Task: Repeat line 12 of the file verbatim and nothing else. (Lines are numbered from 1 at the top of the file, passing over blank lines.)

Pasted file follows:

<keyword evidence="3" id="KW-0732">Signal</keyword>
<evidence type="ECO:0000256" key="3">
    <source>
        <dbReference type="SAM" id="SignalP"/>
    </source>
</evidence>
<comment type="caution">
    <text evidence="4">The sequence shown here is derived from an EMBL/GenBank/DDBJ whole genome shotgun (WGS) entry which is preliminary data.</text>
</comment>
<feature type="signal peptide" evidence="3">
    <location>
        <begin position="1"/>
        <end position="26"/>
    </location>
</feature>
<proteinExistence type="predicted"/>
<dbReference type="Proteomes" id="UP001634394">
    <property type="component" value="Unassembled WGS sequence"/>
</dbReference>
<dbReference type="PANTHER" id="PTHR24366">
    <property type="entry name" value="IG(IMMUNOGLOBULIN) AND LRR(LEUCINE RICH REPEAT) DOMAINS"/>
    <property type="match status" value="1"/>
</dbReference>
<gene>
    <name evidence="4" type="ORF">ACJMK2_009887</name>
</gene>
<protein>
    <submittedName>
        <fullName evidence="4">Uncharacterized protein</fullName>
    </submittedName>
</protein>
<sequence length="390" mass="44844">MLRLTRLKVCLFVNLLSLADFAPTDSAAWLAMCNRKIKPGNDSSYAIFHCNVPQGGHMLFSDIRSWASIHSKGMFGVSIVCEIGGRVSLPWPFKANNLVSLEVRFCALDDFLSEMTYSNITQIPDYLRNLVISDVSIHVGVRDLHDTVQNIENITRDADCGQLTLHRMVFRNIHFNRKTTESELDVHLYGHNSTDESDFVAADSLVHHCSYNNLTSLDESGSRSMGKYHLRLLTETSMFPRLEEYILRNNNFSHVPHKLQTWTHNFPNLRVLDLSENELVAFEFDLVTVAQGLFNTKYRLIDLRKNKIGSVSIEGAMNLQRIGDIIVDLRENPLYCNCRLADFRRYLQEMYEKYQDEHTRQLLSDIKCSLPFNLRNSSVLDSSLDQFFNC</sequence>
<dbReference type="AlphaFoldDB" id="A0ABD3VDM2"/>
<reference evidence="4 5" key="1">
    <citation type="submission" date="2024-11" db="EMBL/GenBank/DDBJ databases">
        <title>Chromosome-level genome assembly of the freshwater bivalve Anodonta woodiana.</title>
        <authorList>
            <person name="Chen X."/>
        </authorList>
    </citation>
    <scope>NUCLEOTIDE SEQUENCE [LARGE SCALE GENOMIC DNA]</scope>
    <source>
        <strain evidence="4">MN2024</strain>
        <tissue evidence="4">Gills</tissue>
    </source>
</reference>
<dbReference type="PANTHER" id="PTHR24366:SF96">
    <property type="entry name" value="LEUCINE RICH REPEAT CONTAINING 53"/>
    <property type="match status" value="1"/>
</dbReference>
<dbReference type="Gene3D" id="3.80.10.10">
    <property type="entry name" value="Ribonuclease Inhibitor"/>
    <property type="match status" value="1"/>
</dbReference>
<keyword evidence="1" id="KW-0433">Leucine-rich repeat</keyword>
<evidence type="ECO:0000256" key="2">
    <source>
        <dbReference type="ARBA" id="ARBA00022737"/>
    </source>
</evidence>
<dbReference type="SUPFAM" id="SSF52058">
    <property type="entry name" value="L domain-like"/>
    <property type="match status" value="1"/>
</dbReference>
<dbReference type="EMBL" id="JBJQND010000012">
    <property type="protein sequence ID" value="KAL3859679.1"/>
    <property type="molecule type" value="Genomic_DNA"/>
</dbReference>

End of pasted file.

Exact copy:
        <begin position="1"/>